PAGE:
I don’t know what I’ll end up doing. I’ve got research to do. The doc took a biopsy of the fibroids and we should get the results back in a few days. Then we’ll sit down, the three of us, and figure out what our next step should be.
Why am I writing about this here? Because it didn’t dawn on me that when a GP doc gave me an exam in 2010, that she might be wrong when she pressed on my uterus and said, “What’s your bladder doing there?” I’ll never know how different things might have been, if this had been caught in 2010.
Things change in our bodies as we women age, and we need to be alert to the changes. The Niagra Falls part of my period didn’t really get bad until about 3-4 years ago. That should have been my first clue. But I wasn’t paying any attention. I had assumed that everything was as it should be.
I was wrong. Learn from my mistakes. Pay attention to your health. It’s important, and no one else can possibly do it for you.
Thanks for stopping by! I love your opinions. If you’ve got (or had) a uterus, talk to me – what do you think about this? And if you’re a guy, what do YOU think?
At times, I wonder why my life can’t be more like those stories I hear on National Public Radio. Their guests, during interviews, always have cultured, radio-perfect voices pitched at just the right timbre so as to soothe and inform. Authors, or professors, or political experts; it doesn’t seem to matter. Maybe these guests are given a short training session on how to speak for the radio?
Then there are those non-news oriented stories, which are read aloud by the writer in front of an audience. They are inevitably perfectly captured bits of time, a distilled essence of the writer that makes the listener smile in recognition, or weep for the brave person speaking. Often there will be laughter and tears engendered in the listener during the same sentence.
The writer is always wry, dry, and terribly witty; and maybe a little, but not too, precious. They hold up their own quirks and foibles for us to laugh at, as well as the shortcomings of those around them. They spill their secrets out into the world without a care for who (whom?) may be listening. Secrets of a love affair gone awry, or the challenges they face with an arm that doesn’t work, or the constant heartbreak when they think of the child they had to give up for adoption, or the ugliness of living as a civilian in a war zone. Invariably there is a perfect sound bite to capture their experiences.
(Alas, I don’t have a picture of a sound bite. Enjoy the photo of a summer day at the beach. Imagine yourself in the chair, with a loved one next to you, beverage of choice in hand. Ahhh….)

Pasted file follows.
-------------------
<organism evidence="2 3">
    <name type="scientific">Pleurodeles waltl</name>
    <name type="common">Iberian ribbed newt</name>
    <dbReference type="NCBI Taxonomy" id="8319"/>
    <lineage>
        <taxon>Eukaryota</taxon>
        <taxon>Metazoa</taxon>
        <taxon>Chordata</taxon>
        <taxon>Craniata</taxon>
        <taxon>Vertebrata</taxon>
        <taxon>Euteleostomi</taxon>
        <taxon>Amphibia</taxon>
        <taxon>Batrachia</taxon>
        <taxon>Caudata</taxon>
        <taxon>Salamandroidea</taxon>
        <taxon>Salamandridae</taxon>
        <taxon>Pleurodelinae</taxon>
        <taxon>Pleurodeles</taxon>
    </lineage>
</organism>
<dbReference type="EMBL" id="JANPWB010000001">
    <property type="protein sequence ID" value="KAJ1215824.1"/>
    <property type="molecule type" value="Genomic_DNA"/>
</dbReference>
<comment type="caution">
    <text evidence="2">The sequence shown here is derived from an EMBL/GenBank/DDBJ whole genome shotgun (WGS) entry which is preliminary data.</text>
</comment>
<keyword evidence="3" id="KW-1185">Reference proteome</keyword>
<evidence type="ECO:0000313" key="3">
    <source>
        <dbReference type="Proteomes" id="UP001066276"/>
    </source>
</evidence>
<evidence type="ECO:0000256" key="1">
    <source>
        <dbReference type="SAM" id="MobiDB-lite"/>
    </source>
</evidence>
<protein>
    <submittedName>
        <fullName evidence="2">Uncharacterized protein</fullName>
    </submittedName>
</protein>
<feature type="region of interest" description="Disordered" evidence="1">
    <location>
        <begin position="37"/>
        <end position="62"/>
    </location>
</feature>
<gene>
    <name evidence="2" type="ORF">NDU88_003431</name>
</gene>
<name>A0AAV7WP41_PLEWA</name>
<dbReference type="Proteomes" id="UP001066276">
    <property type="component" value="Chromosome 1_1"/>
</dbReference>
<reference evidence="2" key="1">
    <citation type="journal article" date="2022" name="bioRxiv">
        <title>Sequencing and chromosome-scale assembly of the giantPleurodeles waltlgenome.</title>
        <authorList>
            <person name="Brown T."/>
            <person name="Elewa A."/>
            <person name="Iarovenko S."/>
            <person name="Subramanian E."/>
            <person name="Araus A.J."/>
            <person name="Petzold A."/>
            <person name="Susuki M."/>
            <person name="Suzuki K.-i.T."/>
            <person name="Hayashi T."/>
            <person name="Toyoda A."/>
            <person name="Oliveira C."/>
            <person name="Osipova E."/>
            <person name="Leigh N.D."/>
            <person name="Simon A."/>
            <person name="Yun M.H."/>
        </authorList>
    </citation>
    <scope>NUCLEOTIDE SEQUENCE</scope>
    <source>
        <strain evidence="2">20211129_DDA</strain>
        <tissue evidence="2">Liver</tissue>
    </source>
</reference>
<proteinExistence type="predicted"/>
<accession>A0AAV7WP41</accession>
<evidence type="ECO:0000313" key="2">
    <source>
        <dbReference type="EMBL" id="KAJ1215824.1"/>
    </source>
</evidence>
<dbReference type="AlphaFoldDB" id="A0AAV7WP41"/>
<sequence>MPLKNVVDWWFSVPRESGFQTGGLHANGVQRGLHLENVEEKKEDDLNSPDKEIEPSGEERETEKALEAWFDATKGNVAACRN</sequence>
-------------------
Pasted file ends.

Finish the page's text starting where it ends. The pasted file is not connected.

thanks to projectgraduateschool.wordpress.com for the image.
(Okay, and we’re back.)
I wonder how those writers can take the vividness of what is happening to and around them and put them in such sound bites? Words that both distance themselves from the experience, and yet draw their listeners in to the sturm und drang of their world? I have a hard enough time as it is getting my fictional worlds to spin right; turning the spotlight on my own world is not so easy.
My life isn’t a sound bite. It can’t be encapsulated in a smart turn of phrase, or by an evocative strain of music. My life, like most people’s, is messy, full of abundant love, chaotic, wonder-filled, frustrating and dirty in absolutely every gorgeous sense of the word and yet – it defies simple definition.
In spite of my lack of a sound-bite, I’m opening a part of my private life to the world. I’m starting an intimate and irregular series of posts tomorrow, titled The Uterus Chronicles. If you come back to check it out, I’d appreciate it if you would pretend some soothing, cultured female voice were reading it in your ear.
Someone like Mara Liasson, perhaps.
Until tomorrow – bring your opinions!
Kinley Baker is one of my Crescent Moon Press sisters – and here’s the cover for her new book, DENIED!
When invaders brutally massacred the women and children of the Varner, Caleb witnessed loss and destruction on a scale few can comprehend. As the leader of a race on the brink of extinction, his only hope for survival is gaining acceptance into the Shadow Shifter Kingdom. Struggling with new customs, he meets Tabitha, a woman who challenges his limits.
Refused the right to join the king’s guard because of her gender, Tabitha must be stronger than the men to prove she deserves to be the first accepted female Warrior in the kingdom. She believes Caleb will help improve her abilities, until she learns her goals conflict with the foundation of his culture.
When the realm is attacked, Tabitha and Caleb must come together not only to fight, but to find the strength to win against an evil with the potential to destroy everything they revere most–including each other.
Add DENIED as To-Read on GoodReads! http://www.goodreads.com/book/show/13646204-denied
PLUS: Kinley’s doing a tour-wide giveaway – you can use the rafflecopter, below, or head on over to her site for your opportunity to win a $10 gift card! Click here for Kinley’s Website.
a Rafflecopter giveaway